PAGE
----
It may be the month of July, and the COVID-19 pandemic may be seriously hindering recruiting for most of the college football programs throughout the country. But for the University of Utah, head coach Kyle Whittingham and co. are off to a stellar start in recruiting compared to where they usually are this time of year.
Headlining Utah's 2021 recruiting class is quarterback Peter Costelli, one of the top-ranked passers in the country according SI All American's John Garcia.
Joining Costelli is one of the premier running backs in the country in soon-to-be four-star running back Ricky Parks out of Gaither High School in Tampa, Florida. The Utes the secured their first wide receiver commit of the 2021 class when Deamikkio Nathan, the playmaker out of South Grand Prairie High School in Grand Prairie, Texas, announced his commitment to the Utes on July 1.
All three players have been named SI All-American nominees.
But now with skill players catching on, Utah is still looking to beef up the offensive line and four-star offensive tackle Kingsley Suamataia is the ideal candidate. A local product out of Orem High School, keeping Suamataia in state is a huge priority for head coach Kyle Whittingham and his staff.
Over the coming weeks, SI will unveil its preseason top 10 for each of 14 position groups (kicking off with quarterbacks this week). SI will unveil its initial top 99 ranking, the SI99, on August 24.
The evaluation process will continue throughout the season “until the list of 1,000 contenders coalesces around just 25 young men who can say proudly they are the best of the best -- they are Sports Illustrated All-Americans,” said SI Director of Football Recruiting John Garcia Jr.
The candidates will be narrowed to 250 in October and 99 in November, and will culminate with 25 first-team Sports Illustrated All-Americans saluted at SI’s annual Sportsperson of the Year banquet in New York in December.
Suamataia has been on college radars the past couple of years, picking up his first Pac-12 offer from Utah on Feb. 23, 2018 when he was just a freshman in high school.
Since that offer, he has racked up a total of 33 of them, with every team in the Pac-12 and national powers Alabama, Georgia, LSU, Notre Dame, Ohio State and Oklahoma all included.
Suamataia possesses a strong frame and build with long arms and broad shoulders, ideal measurements for an offensive tackle. He's also thick in his lower half, but not in a way that makes him stumble or unathletic. He's very mobile and showcases very good athleticism for a man of his size.
He has good flow throughout his hips, allowing him to explode off the snap or counter with a speed rush. He's very strong as well, as his initial blow often goes through his defender, and is very stout in pass protection.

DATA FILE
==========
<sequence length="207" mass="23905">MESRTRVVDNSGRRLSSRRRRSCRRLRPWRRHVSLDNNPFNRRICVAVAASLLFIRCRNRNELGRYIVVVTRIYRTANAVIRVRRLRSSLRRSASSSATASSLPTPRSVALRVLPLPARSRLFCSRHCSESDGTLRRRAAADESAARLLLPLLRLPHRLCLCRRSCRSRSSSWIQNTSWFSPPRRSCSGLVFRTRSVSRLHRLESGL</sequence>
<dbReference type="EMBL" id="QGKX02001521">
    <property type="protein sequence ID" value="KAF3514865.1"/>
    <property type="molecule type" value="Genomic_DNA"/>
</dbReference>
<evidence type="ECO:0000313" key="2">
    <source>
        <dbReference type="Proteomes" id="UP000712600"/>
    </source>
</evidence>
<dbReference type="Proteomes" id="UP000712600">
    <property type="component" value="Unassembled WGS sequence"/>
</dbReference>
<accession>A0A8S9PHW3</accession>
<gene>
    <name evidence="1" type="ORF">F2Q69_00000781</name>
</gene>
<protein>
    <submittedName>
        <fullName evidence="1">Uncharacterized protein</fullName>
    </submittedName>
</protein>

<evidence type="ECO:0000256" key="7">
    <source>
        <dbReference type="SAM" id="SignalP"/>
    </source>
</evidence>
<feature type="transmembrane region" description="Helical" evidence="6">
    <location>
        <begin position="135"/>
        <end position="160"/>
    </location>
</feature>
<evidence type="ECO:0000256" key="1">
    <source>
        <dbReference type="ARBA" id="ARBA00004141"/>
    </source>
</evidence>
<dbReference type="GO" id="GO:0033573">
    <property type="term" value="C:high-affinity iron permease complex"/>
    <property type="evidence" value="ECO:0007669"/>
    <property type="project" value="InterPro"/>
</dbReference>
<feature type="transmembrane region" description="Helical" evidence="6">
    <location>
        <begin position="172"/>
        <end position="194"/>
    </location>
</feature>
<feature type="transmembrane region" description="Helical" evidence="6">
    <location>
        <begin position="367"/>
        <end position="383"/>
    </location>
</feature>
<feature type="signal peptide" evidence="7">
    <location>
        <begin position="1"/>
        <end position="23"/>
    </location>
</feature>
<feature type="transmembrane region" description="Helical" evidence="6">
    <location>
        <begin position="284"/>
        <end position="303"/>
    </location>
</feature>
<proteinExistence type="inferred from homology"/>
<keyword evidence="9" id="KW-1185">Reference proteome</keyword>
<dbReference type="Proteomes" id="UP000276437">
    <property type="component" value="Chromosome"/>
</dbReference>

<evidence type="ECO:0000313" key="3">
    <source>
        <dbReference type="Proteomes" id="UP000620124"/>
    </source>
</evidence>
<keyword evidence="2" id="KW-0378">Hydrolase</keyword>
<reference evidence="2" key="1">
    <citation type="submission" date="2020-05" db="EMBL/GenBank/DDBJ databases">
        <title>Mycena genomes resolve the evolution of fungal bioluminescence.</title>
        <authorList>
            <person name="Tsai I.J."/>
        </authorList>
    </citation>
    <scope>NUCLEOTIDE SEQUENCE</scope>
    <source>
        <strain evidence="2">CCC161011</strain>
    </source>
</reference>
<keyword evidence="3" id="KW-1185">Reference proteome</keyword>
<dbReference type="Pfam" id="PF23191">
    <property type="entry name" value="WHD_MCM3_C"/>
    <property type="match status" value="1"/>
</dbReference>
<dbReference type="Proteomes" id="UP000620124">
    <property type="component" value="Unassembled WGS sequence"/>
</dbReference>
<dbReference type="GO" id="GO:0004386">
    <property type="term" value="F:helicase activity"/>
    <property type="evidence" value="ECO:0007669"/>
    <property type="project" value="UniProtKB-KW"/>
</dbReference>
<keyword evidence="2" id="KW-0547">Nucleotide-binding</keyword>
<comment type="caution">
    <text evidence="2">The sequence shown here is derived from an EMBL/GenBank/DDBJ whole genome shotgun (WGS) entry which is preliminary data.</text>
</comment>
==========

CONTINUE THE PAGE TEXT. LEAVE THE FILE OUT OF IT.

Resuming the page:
But there are some questions regarding his tendency to look lackluster in games. He needs to improve in run-blocking and refine his technique, but there's no reason to think he can't thrive once he gets into a college program.
Another positive is that he's spent much of the COVID-19 pandemic working out with Oregon tackle Penei Sewell, someone he's extremely close with and the top tackle in college football. Working with the best in the game should give him a leg up when he gets to his college of choice.
Here's a complete breakdown by SI All-American director of recruiting John Garcia regarding what Suamataia can do at the next level...
Prospect: Kingsley Suamataia
Status: SI All-American Candidate
Vitals: 6-foot-4, 278 pounds
Position: Offensive Tackle
School: Orem (Utah)
Schools of Interest: Oregon, BYU and Georgia, among others.
Projected Position: Left Tackle
Frame: Athletic frame for an offensive lineman with long arms and thin ankles. Will easily continue to add mass and strength at 278 pounds.
Athleticism: Excellent balance and agility in both the run and pass game. Possesses good foot quickness and change of direction to execute his assignments. Fluid in space and has no issues on the second level or vs. smaller defenders. Easy movement skills to pull and trap, and can routinely wide-wash rushers on the edges past the quarterback in pass protection.
Instincts: Kingsley has solid instincts as a pass protector, evidenced by his ability to use his hands as a quick counter vs. rushers who attempt to stab him with an initial long arm. He also understands how to use a snatch-and-trap technique on the edge. Good vision and target-locate ability are displayed when he is asked to pull from his left tackle position.
Polish: He will need to continue refining his 45-degree set and be more disciplined in his base as a pass protector while becoming more consistent to play with a low pad level at the point of attack. After he fills out his frame, Kingsley should be ready to contribute to a college offensive line early in his career.
Bottom Line: This is an athletic lineman who has the movement skills, agility, frame and adjustability to recover to play left tackle. He also has the toughness to play guard, if need be. Kingsley fits best in a zone-blocking scheme, yet he has the foot quickness and athleticism to pull, trap, pin, seal and execute deuce blocks. He is somewhat reminiscent of former USC offensive lineman Chuma Edoga.
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